Civics Lessons

Grade Level: Grades 9-12

Jamie Anderson v. Taylor Williams

Case developed for the 2011 Michigan High School Mock Trial Tournament
Civil Case-Cyber-stalking

The Bill of Rights: Debating the Amendments

In this lesson, students examine a copy of twelve possible amendments to the United States Constitution as originally sent to the states for their ratification in September of 1789. Students will debate and vote on which of these amendments they would ratify and compare their resulting “Bill of Rights” to the ten amendments ratified by ten states that have since been known by this name.

What Makes A Good Judge?

This lesson focuses on the costs and benefits of various judicial selection methods. Students will list characteristics they think essential or valuable to being a good judge, and then see which system of judicial selection – appointment, merit, or election – obtains the highest quality judges. In discussing each method, students will understand the tradeoffs between accountability and independence in judicial selection.
This lesson was developed to be used on Law Day, but does not need to be limited to Law Day.

Voter Identification and the Right to Vote

Students Research positions that divided the Supreme Court on voter identification case-Crawford vs. Marion County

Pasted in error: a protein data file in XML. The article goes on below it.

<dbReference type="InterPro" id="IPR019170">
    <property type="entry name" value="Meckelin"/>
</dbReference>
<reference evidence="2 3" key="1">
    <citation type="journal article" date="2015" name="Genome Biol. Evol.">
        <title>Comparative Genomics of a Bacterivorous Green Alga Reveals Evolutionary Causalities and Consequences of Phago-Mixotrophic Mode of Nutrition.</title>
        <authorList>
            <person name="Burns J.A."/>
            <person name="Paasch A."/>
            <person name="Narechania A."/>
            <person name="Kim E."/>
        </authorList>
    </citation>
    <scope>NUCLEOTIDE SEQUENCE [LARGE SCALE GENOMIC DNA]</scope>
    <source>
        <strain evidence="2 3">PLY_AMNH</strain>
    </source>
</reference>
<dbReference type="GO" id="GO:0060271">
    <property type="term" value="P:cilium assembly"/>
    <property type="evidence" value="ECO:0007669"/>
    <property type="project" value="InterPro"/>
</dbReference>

Brown v Board of Education (1954)

This case summary provides teachers with everything they need to teach about Brown v. Board of Education (1954). It contains background information in the form of summaries and important vocabulary at three different reading levels, as well a review of relevant legal concepts, diagram of how the case moved through the court system, and summary of the decision. This resource also includes nine classroom-ready activities that teach about the case using interactive methods.

People v. Alex Johnson

Case developed for the 2010 Michigan High School Mock Trial Tournament
Criminal Case-Murder of high school student

Constitution Day: The 1965 Alabama Literacy Test

Students learn about literacy tests by taking what they think is a pop quiz on the Constitution and Bill of Rights.

The Road to the Constitutional Convention

This lesson focuses on the various problems under the Articles of Confederation between 1783 and 1786 that led to the call for the 1787 Convention. By examining documents of Congress, the state governments, and prominent American founders—both public and private—students better understand why many Americans agreed that the Articles should be revised and amended.

What Does the Preamble of the U.S. Constitution Mean?

Students compare and contrast the language in preambles to two state constitutions; compare state preambles with the preamble of the U.S. Constitution; draft a new preamble for the U.S. Constitution; and discuss the process of amending the U.S. Constitution

Miranda v. Arizona (1966)

This case summary provides teachers with everything they need to teach about Miranda v. Arizona (1966). It contains background information in the form of summaries and important vocabulary at three different reading levels, as well a review of relevant legal concepts, diagram of how the case moved through the court system, and summary of the decision. This resource also includes ten classroom-ready activities that teach about the case using interactive methods.